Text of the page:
Many types of cancer chemotherapy suffer from severe side effects. New methods for selective delivery of potent cytotoxic agents to cancer cells are needed to solve this problem. Current approaches include targeting a drug to a cancer cell using an antibody, release of a cytotoxic compound from an inactive, prodrug form in the presence of the cancerous cell, and photodynamic therapy, where light is used to create cytotoxic singlet oxygen from an inherently non-toxic photosensitizer. This reliance on photosensitizers has drawbacks;in particular, it means that all photodynamic therapy is dependent on oxygen, a problem in hypoxic tumor microenvironments. The first objective of this proposal is the development of two versatile and oxygen independent strategies for cancer treatment based on light-enabled drug delivery. The first strategy involves attaching a drug to a cell impermeable group via a light-scissile linker. Illumination will release the free drug permitting its entry into the cell. A second strategy involves using a conformationally switchable peptide that becomes cell permeable upon illumination, allowing it to carry the drug across the cell membrane. Although in principle both of these strategies could be used to deliver many types of drugs, this proposal will focus on the anticancer chemotherapeutic doxorubicin. For both strategies, the enhancement in entry of the conjugates into esophageal adenocarcinoma cells will be monitored using flow cytometry and confocal microscopy. The IC50 values of the doxorubicin conjugates in the presence and absence of light will be determined, and spatial control of cell death by light will be established. Cell death in hypoxic environments will also be verified. Finally, the off target-toxicity of the doxorubicin conjugates will be analyzed using cardiomyocytes, bone marrow cells, and fibroblasts. Successful implementation of light-enabled drug delivery will provide a new, powerful approach for light-targeted cancer treatment.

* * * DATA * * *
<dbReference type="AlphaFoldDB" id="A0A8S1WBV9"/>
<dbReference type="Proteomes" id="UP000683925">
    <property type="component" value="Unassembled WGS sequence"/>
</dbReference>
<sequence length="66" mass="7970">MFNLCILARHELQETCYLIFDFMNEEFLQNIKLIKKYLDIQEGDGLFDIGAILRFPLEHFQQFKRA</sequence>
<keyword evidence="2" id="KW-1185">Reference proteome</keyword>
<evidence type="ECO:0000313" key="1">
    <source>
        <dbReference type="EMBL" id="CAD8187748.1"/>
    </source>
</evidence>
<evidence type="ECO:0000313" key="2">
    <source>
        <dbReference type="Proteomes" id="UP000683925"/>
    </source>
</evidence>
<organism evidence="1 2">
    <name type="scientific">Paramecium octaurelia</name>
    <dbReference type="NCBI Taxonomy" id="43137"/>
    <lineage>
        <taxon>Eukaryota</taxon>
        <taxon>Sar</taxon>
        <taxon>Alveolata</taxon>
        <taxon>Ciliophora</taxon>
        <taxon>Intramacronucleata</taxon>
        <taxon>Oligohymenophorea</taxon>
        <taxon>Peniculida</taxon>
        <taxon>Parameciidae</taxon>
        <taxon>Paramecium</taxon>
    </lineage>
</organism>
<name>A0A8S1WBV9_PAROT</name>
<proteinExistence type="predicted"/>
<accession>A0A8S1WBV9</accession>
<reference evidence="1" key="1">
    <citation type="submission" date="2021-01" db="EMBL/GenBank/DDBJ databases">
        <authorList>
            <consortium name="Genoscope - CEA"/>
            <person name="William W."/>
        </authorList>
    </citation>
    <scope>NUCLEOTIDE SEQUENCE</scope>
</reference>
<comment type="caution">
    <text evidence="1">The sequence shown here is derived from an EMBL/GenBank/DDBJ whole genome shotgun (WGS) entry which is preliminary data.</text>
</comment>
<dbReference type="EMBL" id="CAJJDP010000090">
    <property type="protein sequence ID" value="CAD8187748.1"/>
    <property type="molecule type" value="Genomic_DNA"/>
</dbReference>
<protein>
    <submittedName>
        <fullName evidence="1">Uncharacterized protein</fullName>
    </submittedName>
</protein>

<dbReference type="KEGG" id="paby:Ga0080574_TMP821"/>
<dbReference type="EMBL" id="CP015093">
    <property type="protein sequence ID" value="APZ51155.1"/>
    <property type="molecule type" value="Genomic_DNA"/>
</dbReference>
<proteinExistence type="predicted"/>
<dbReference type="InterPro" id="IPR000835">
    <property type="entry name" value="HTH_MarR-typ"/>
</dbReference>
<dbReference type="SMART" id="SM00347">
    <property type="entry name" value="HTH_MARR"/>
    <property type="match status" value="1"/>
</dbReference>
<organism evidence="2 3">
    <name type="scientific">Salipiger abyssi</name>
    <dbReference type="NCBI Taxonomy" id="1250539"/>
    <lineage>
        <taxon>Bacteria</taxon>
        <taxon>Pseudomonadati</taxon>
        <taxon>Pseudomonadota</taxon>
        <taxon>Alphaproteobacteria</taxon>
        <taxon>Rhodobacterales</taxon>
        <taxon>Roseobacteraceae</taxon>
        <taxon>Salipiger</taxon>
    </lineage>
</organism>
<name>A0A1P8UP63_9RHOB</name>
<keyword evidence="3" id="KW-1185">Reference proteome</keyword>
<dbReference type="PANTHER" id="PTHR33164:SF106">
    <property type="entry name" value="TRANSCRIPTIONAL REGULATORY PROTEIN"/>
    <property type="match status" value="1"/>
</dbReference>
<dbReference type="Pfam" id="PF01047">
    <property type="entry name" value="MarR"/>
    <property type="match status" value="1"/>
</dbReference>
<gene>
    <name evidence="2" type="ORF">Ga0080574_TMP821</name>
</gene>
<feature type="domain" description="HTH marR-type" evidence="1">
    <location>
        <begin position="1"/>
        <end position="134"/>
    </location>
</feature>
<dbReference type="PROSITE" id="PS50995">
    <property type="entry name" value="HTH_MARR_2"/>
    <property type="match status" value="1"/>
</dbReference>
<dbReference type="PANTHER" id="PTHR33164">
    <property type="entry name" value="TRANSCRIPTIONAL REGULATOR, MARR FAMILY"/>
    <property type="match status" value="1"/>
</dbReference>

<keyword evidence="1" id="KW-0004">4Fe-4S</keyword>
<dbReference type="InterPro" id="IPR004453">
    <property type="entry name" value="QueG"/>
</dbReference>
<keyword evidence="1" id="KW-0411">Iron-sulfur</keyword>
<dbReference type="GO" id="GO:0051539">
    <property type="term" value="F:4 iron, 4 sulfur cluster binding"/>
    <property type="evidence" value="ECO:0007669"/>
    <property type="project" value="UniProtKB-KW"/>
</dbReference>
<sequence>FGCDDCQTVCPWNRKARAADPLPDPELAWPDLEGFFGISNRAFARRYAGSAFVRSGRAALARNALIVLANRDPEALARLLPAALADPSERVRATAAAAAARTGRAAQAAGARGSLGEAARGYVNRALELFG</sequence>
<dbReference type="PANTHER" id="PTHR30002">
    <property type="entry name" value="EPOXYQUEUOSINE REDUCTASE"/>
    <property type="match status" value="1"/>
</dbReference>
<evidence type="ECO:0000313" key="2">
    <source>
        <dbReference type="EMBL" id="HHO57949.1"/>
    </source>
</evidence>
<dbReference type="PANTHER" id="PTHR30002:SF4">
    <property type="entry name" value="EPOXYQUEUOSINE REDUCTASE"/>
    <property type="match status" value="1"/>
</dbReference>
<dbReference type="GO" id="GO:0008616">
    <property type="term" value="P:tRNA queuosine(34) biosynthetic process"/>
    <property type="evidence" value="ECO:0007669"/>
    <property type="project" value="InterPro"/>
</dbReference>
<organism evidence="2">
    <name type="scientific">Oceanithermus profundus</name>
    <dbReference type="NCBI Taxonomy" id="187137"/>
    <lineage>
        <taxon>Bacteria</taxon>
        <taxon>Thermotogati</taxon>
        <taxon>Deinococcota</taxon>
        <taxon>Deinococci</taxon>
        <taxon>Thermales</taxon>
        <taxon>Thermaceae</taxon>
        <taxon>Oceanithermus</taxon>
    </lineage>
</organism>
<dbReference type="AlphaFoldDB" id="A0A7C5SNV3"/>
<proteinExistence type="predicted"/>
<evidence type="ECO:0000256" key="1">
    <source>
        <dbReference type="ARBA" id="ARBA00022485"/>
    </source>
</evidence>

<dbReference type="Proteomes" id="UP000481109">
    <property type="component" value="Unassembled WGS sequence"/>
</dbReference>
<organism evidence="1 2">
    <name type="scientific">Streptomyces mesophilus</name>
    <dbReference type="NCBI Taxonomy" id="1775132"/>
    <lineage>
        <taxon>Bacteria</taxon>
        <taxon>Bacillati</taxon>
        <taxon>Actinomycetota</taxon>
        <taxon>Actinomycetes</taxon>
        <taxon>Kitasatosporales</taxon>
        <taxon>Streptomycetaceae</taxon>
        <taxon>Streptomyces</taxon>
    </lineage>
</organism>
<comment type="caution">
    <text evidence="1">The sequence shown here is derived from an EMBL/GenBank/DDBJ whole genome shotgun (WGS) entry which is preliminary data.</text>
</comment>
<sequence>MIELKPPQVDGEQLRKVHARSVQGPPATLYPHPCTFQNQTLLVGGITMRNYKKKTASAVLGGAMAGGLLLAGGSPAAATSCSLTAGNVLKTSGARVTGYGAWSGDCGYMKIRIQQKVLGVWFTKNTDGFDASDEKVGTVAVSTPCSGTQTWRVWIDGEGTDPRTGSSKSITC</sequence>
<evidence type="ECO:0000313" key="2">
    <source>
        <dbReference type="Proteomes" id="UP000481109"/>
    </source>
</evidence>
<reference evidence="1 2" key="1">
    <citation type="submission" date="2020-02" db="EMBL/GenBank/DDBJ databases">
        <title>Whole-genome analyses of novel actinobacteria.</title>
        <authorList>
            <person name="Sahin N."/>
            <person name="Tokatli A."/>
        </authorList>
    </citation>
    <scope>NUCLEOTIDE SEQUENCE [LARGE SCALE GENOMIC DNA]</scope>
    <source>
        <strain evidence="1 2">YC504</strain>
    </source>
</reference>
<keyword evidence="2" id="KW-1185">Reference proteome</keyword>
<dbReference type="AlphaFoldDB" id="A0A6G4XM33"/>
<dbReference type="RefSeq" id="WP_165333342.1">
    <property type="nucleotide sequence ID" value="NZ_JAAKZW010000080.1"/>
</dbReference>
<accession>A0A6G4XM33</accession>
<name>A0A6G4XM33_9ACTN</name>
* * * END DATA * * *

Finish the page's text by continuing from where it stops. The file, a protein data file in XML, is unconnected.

Public Health Relevance

This proposal aims to develop a new versatile method for the treatment of esophageal cancer with light. Light will be used to deliver a chemotherapeutic agent into esophageal cancer cells.

National Institute of Health (NIH)
National Cancer Institute (NCI)
Academic Research Enhancement Awards (AREA) (R15)
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Special Emphasis Panel (ZRG1-BST-N (90))
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Tricoli, James
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Virginia Commonwealth University
Schools of Arts and Sciences
United States
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